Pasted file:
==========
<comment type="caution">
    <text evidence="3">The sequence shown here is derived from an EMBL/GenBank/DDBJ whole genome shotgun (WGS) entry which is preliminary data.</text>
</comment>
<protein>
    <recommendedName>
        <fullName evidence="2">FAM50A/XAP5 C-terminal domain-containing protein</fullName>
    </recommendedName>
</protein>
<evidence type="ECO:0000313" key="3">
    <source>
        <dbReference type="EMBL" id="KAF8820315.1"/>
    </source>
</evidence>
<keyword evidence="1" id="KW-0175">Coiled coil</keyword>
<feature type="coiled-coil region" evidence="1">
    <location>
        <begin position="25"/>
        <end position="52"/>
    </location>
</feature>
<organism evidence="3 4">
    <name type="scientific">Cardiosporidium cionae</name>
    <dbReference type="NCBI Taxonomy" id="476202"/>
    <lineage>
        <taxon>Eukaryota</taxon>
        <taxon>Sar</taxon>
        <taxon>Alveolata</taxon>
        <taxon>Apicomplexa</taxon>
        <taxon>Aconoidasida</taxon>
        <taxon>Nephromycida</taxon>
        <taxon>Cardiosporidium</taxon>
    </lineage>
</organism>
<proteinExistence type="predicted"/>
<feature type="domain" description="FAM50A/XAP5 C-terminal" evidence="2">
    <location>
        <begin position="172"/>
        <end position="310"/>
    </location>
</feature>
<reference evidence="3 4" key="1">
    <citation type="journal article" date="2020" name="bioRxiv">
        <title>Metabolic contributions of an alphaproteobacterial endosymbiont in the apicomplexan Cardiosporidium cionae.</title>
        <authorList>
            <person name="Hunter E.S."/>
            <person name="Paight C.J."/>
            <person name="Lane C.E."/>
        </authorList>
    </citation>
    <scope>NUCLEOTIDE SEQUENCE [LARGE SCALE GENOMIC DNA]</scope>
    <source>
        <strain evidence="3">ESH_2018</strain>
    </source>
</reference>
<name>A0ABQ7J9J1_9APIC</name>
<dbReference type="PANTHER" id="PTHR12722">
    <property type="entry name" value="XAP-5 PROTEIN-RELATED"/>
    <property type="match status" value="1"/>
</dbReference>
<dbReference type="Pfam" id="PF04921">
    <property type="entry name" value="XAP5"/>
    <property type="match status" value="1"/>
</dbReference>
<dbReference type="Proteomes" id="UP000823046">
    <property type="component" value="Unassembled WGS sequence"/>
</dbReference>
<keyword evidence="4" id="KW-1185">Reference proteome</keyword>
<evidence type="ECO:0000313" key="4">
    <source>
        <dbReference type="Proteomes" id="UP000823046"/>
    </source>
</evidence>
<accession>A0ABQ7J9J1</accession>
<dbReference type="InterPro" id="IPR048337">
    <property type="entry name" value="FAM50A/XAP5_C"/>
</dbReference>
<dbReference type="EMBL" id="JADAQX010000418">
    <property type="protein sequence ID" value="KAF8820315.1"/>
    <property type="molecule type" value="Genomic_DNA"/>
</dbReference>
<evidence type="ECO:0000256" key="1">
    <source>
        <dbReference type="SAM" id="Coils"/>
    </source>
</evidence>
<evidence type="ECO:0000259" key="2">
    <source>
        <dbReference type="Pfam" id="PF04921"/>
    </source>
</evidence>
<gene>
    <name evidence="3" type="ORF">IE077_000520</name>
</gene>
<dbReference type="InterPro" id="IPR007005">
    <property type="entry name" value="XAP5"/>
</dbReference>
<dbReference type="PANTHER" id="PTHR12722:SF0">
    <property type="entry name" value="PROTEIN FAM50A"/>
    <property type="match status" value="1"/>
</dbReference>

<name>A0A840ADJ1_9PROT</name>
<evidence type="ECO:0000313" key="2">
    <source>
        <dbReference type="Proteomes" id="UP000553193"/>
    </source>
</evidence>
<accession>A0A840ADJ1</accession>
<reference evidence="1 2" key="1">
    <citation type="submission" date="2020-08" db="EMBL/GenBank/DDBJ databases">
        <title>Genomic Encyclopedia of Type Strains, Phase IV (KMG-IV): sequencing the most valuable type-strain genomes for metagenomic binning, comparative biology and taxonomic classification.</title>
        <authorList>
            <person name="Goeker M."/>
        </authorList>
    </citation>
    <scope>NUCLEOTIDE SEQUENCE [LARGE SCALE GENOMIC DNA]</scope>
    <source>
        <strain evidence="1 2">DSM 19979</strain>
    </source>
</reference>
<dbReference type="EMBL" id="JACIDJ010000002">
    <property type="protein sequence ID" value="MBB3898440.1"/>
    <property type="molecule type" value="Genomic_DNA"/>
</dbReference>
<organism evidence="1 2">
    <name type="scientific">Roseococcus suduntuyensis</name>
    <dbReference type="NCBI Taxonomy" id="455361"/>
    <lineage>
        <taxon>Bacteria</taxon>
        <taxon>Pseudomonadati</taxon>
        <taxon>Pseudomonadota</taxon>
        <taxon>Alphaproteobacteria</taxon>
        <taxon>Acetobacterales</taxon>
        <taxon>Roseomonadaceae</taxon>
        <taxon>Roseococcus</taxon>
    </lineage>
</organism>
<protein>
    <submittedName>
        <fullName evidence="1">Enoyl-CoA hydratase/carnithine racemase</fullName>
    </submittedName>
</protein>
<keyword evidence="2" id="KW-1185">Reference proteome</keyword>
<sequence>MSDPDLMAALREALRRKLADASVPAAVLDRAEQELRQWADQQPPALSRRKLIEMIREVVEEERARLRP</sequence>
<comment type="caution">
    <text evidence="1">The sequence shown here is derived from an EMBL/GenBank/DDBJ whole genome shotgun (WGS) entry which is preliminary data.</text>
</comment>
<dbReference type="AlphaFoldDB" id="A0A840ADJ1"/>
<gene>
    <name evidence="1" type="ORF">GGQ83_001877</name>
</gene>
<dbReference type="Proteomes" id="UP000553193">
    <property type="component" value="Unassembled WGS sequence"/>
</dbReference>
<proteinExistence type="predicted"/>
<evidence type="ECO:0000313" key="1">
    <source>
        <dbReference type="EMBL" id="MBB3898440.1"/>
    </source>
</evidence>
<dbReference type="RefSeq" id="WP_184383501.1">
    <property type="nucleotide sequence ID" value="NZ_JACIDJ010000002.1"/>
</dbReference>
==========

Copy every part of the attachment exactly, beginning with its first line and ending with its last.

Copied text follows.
<comment type="caution">
    <text evidence="3">The sequence shown here is derived from an EMBL/GenBank/DDBJ whole genome shotgun (WGS) entry which is preliminary data.</text>
</comment>
<protein>
    <recommendedName>
        <fullName evidence="2">FAM50A/XAP5 C-terminal domain-containing protein</fullName>
    </recommendedName>
</protein>
<evidence type="ECO:0000313" key="3">
    <source>
        <dbReference type="EMBL" id="KAF8820315.1"/>
    </source>
</evidence>
<keyword evidence="1" id="KW-0175">Coiled coil</keyword>
<feature type="coiled-coil region" evidence="1">
    <location>
        <begin position="25"/>
        <end position="52"/>
    </location>
</feature>
<organism evidence="3 4">
    <name type="scientific">Cardiosporidium cionae</name>
    <dbReference type="NCBI Taxonomy" id="476202"/>
    <lineage>
        <taxon>Eukaryota</taxon>
        <taxon>Sar</taxon>
        <taxon>Alveolata</taxon>
        <taxon>Apicomplexa</taxon>
        <taxon>Aconoidasida</taxon>
        <taxon>Nephromycida</taxon>
        <taxon>Cardiosporidium</taxon>
    </lineage>
</organism>
<proteinExistence type="predicted"/>
<feature type="domain" description="FAM50A/XAP5 C-terminal" evidence="2">
    <location>
        <begin position="172"/>
        <end position="310"/>
    </location>
</feature>
<reference evidence="3 4" key="1">
    <citation type="journal article" date="2020" name="bioRxiv">
        <title>Metabolic contributions of an alphaproteobacterial endosymbiont in the apicomplexan Cardiosporidium cionae.</title>
        <authorList>
            <person name="Hunter E.S."/>
            <person name="Paight C.J."/>
            <person name="Lane C.E."/>
        </authorList>
    </citation>
    <scope>NUCLEOTIDE SEQUENCE [LARGE SCALE GENOMIC DNA]</scope>
    <source>
        <strain evidence="3">ESH_2018</strain>
    </source>
</reference>
<name>A0ABQ7J9J1_9APIC</name>
<dbReference type="PANTHER" id="PTHR12722">
    <property type="entry name" value="XAP-5 PROTEIN-RELATED"/>
    <property type="match status" value="1"/>
</dbReference>
<dbReference type="Pfam" id="PF04921">
    <property type="entry name" value="XAP5"/>
    <property type="match status" value="1"/>
</dbReference>
<dbReference type="Proteomes" id="UP000823046">
    <property type="component" value="Unassembled WGS sequence"/>
</dbReference>
<keyword evidence="4" id="KW-1185">Reference proteome</keyword>
<evidence type="ECO:0000313" key="4">
    <source>
        <dbReference type="Proteomes" id="UP000823046"/>
    </source>
</evidence>
<accession>A0ABQ7J9J1</accession>
<dbReference type="InterPro" id="IPR048337">
    <property type="entry name" value="FAM50A/XAP5_C"/>
</dbReference>
<dbReference type="EMBL" id="JADAQX010000418">
    <property type="protein sequence ID" value="KAF8820315.1"/>
    <property type="molecule type" value="Genomic_DNA"/>
</dbReference>
<evidence type="ECO:0000256" key="1">
    <source>
        <dbReference type="SAM" id="Coils"/>
    </source>
</evidence>
<evidence type="ECO:0000259" key="2">
    <source>
        <dbReference type="Pfam" id="PF04921"/>
    </source>
</evidence>
<gene>
    <name evidence="3" type="ORF">IE077_000520</name>
</gene>
<dbReference type="InterPro" id="IPR007005">
    <property type="entry name" value="XAP5"/>
</dbReference>
<dbReference type="PANTHER" id="PTHR12722:SF0">
    <property type="entry name" value="PROTEIN FAM50A"/>
    <property type="match status" value="1"/>
</dbReference>

<name>A0A840ADJ1_9PROT</name>
<evidence type="ECO:0000313" key="2">
    <source>
        <dbReference type="Proteomes" id="UP000553193"/>
    </source>
</evidence>
<accession>A0A840ADJ1</accession>
<reference evidence="1 2" key="1">
    <citation type="submission" date="2020-08" db="EMBL/GenBank/DDBJ databases">
        <title>Genomic Encyclopedia of Type Strains, Phase IV (KMG-IV): sequencing the most valuable type-strain genomes for metagenomic binning, comparative biology and taxonomic classification.</title>
        <authorList>
            <person name="Goeker M."/>
        </authorList>
    </citation>
    <scope>NUCLEOTIDE SEQUENCE [LARGE SCALE GENOMIC DNA]</scope>
    <source>
        <strain evidence="1 2">DSM 19979</strain>
    </source>
</reference>
<dbReference type="EMBL" id="JACIDJ010000002">
    <property type="protein sequence ID" value="MBB3898440.1"/>
    <property type="molecule type" value="Genomic_DNA"/>
</dbReference>
<organism evidence="1 2">
    <name type="scientific">Roseococcus suduntuyensis</name>
    <dbReference type="NCBI Taxonomy" id="455361"/>
    <lineage>
        <taxon>Bacteria</taxon>
        <taxon>Pseudomonadati</taxon>
        <taxon>Pseudomonadota</taxon>
        <taxon>Alphaproteobacteria</taxon>
        <taxon>Acetobacterales</taxon>
        <taxon>Roseomonadaceae</taxon>
        <taxon>Roseococcus</taxon>
    </lineage>
</organism>
<protein>
    <submittedName>
        <fullName evidence="1">Enoyl-CoA hydratase/carnithine racemase</fullName>
    </submittedName>
</protein>
<keyword evidence="2" id="KW-1185">Reference proteome</keyword>
<sequence>MSDPDLMAALREALRRKLADASVPAAVLDRAEQELRQWADQQPPALSRRKLIEMIREVVEEERARLRP</sequence>
<comment type="caution">
    <text evidence="1">The sequence shown here is derived from an EMBL/GenBank/DDBJ whole genome shotgun (WGS) entry which is preliminary data.</text>
</comment>
<dbReference type="AlphaFoldDB" id="A0A840ADJ1"/>
<gene>
    <name evidence="1" type="ORF">GGQ83_001877</name>
</gene>
<dbReference type="Proteomes" id="UP000553193">
    <property type="component" value="Unassembled WGS sequence"/>
</dbReference>
<proteinExistence type="predicted"/>
<evidence type="ECO:0000313" key="1">
    <source>
        <dbReference type="EMBL" id="MBB3898440.1"/>
    </source>
</evidence>
<dbReference type="RefSeq" id="WP_184383501.1">
    <property type="nucleotide sequence ID" value="NZ_JACIDJ010000002.1"/>
</dbReference>